Indie Game Review: Adera – Episode One: The Shifting Sands (Windows 8/RT)

Nestled in a small area in the Xbox section of PAX Prime 2012 was where I first found Adera.  Four or five Samsung tablets were on display running Windows 8 with a handful of games built for Microsoft’s newest operating system.  Upon approaching the booth, a woman standing nearby asked if I wanted to check out any of the games.  Looking at the various options, I pointed at the most interesting looking choice out of a list that included mainly racing and puzzle games.  The woman smiled and told me she was glad I had chosen that game.  She was one of the developers of Adera.

Even with the developer standing right next to me, my first experience with Adera was not pleasant.  The game took a while to load and trying to figure out what I was supposed to do without direct handholding was difficult.  Couple this with the noisy insanity that is PAX and the nearby Tomb Raider section and I quickly lost interest.  After about three minutes, I politely thanked the woman for showing me her game and told her I might check it out in the future with little intention of actually doing so.  When Adera popped up in the Windows Store as a free download on launch day, I harkened back to my brief playtime at PAX and decided to take the plunge anyway since the price point carried zero risk.  Boy am I glad I did.

Adera – Episode One: The Shifting Sands, developed by HitPoint Inc., is a hidden object puzzle game that pays obvious homage to the PC classic Myst.  The story follows antiquities expert Jane Sinclaire, who finds herself and partner Hawk stranded in an unknown area after their helicopter crashes.  Hawk is injured in the crash and Jane sets out to save the both of them, uncovering a mystery along the way.  I’ll avoid going into further story details for Episode One, but let’s just say it has a “Lost” vibe to it that I assume continues throughout the planned future episodes.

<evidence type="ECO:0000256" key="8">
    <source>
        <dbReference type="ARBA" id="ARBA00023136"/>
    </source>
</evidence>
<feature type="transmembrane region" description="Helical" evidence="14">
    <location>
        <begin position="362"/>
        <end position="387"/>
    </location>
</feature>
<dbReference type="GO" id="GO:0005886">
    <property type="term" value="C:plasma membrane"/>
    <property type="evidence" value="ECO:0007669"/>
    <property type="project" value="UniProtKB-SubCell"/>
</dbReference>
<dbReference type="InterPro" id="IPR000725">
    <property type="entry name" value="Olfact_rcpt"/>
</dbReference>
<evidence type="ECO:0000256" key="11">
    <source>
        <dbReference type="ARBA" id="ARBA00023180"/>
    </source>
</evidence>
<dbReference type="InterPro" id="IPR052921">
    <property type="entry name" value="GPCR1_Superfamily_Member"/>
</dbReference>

The first thing that stands out about Adera is that it’s a truly pretty game.  No, it’s not pushing polygons like Battlefield 3, but Adera is a joy to look at.  The mostly static backgrounds pop with bright colors and each object within the world is intricately detailed.  It’s clear that HitPoint Inc. set out to create a world that felt vibrant and alive and in this regard they succeeded with flying colors.  I found myself paying less attention to the game’s objectives and focusing on taking in every detail of the environments instead.

Speaking of objectives, gameplay in Adera is straightforward.  You guide Jane through various environments, finding tools, pieces, and other collectibles which allow you to make your way through the puzzles thrown her way in order to advance the plot.  Objects aren’t overly difficult to find but do a good job of hiding within the colorful environments and there is a good deal of collectibles to uncover.  Puzzles work in a similar manner – if you’re a guru, you’ll fly through Adera, but most casual gamers will find Adera’s puzzles to be decently thought provoking without becoming frustrating.  If you ever get stuck, Adera offers a well thought out hint system that provides a hint but has a cool-down period after using it.